If the diagnosis can be confidently made and there is no suggestion of a fracture after careful history and examination, pulled elbow can be managed in the primary care setting. Indeed, this can prevent delay and reduce the child's pain and anxiety more quickly. Key points are as follows:

  • Manipulation should be performed only after careful examination to restore the radial head to its correct position within the annular ligament.

  • There is low-quality evidence that the pronation method may be more effective at first attempt than the supination method for manipulating pulled elbow in young children.4

  • After successful reduction it may take half an hour for normal function to return. In children aged under 2 years, and where there has been a delay of more than four hours before reduction, return to normal function may take longer.

  • If manipulation is successful and function is restored no further treatment or investigation is required. If unsuccessful after two or three attempts and a suitable wait for restoration of function then referral for further assessment and X-rays is necessary.

  • To prevent recurrence, education of parents, grandparents, siblings, and carers is essential after reduction. Such education is essentially to describe the nature and mechanism of injury, with particular emphasis on scenarios likely to produce recurrence.

Manipulation technique: supination/flexion

Grasp the affected elbow with one hand to immobilise the elbow and palpate (locate) the radial head (usually with the thumb).

With the other hand apply axial compression ('pushing in') whilst supinating the forearm and flexing the elbow.

A click or snap will be felt over the radial head, confirming accurate relocation.

Some suggest slight pressure at the radial head.

Some suggest extension rather than flexion of the elbow, but there is some evidence to suggest this is less effective.

Manipulation technique: hyperpronation

This may be more effective:3

Grasp as above, applying pressure over the radial head with one hand (allow the thumb to palpate the radial head).

Pronate and flex the elbow with the other hand whilst grasping the affected wrist.

Relocation should be felt as above.


Follow-up is not routinely required if reduction is felt and function restored. However, it is essential to provide advice on how to avoid any recurrence.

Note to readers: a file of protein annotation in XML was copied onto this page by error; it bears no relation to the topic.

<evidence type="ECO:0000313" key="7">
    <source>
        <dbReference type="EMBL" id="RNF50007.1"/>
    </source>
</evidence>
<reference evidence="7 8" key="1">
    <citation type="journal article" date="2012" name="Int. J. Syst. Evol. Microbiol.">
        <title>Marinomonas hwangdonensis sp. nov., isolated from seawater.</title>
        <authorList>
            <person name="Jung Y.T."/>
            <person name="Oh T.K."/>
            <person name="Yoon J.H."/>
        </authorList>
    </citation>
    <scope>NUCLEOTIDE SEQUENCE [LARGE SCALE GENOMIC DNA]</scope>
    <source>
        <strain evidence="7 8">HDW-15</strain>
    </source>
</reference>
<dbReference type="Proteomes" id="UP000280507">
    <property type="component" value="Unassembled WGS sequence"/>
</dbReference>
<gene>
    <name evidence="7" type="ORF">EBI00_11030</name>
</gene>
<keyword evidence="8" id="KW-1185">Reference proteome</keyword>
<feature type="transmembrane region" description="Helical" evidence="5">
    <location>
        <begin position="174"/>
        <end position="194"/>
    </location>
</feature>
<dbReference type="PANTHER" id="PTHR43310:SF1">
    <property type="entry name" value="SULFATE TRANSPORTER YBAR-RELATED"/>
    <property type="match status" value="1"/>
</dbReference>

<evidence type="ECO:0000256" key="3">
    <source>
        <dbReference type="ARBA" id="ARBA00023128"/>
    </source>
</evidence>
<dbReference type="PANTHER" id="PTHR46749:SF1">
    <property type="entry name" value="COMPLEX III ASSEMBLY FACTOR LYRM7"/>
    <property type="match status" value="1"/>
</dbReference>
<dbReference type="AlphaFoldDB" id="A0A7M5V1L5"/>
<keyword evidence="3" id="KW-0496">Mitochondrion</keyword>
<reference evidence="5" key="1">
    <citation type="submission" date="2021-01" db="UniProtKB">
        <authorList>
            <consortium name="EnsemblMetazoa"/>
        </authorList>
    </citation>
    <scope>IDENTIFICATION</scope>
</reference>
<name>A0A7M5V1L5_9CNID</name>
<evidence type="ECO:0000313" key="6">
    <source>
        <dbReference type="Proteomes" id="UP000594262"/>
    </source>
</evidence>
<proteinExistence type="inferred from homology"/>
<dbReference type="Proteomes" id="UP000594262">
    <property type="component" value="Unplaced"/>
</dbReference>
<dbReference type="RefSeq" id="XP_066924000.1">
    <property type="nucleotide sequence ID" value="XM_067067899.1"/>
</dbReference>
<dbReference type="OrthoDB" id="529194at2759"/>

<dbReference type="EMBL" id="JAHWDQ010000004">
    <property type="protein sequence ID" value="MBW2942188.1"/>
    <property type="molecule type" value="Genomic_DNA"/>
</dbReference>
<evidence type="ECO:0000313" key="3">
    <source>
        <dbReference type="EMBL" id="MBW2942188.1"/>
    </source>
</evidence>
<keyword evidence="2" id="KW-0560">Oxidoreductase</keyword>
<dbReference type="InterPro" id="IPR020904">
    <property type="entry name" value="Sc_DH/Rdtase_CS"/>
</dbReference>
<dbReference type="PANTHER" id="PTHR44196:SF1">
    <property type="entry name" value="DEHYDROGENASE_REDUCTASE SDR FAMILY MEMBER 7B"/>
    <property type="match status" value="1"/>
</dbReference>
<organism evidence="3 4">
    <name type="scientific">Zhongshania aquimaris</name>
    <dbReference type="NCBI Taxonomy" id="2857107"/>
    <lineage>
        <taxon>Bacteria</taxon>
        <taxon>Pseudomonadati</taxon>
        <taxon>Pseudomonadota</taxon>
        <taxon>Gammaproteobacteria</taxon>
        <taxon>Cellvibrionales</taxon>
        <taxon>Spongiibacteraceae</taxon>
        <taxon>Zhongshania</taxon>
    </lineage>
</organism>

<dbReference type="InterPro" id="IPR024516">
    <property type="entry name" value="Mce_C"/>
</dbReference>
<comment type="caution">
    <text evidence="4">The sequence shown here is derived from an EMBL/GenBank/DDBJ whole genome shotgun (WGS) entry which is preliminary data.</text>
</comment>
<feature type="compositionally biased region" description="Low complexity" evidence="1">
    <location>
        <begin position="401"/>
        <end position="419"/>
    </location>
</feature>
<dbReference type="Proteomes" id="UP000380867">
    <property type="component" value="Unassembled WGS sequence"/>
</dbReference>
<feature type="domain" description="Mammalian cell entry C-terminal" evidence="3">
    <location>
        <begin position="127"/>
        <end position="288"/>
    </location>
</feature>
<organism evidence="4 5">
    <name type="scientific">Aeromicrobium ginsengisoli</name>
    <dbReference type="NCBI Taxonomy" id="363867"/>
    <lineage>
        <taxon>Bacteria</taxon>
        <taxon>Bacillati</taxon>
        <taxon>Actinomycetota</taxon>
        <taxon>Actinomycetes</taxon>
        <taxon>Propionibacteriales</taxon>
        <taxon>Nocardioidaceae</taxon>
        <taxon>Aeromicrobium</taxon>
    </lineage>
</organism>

Complications of radial head subluxation

The radial head may fail to reduce. This is rare.


Prognosis is excellent. According to one study, 56% of the children were able to use the affected arm immediately or within 5 minutes of reduction, and this number was 74% before 10 minutes. In only 4% of children, the time to re-use the limb was more than 30 minutes.

One of the possible factors affecting the delay in re-using the injured limb is the delay from dislocation to reduction and one study found a delay of more than 4 hours had a direct relationship with the time taken to use the affected arm.

Prevention of radial head subluxation

  • Education of the whole family comprises:

    • Avoiding lifting children by one arm.

    • Avoiding lifting or swinging by arms.

    • Description of the mechanism of injury.

Further reading and references

  1. Webb AL, Slome MC, Walker A, et al; Radial Head Dislocation with Elbow Subluxation in an Adult. Cureus. 2019 Sep 5;11(9):e5570. doi: 10.7759/cureus.5570.
  2. Heydari F, Masoumi B, Samsamshariat S; Radial Head Subluxation: Possible Effective Factors on Time to Re-use the Affected Limb. Adv J Emerg Med. 2018 Jan 5;2(2):e19. doi: 10.22114/AJEM.v0i0.70. eCollection 2018 Spring.
  3. Lewis D, Argall J; Reduction of pulled elbows. Emerg Med J. 2003 Jan;20(1):61-2.
  4. Krul M, van der Wouden JC, Kruithof EJ, et al; Manipulative interventions for reducing pulled elbow in young children. Cochrane Database Syst Rev. 2017 Jul 28;7:CD007759. doi: 10.1002/14651858.CD007759.pub4.

Article history

The information on this page is written and peer reviewed by qualified clinicians.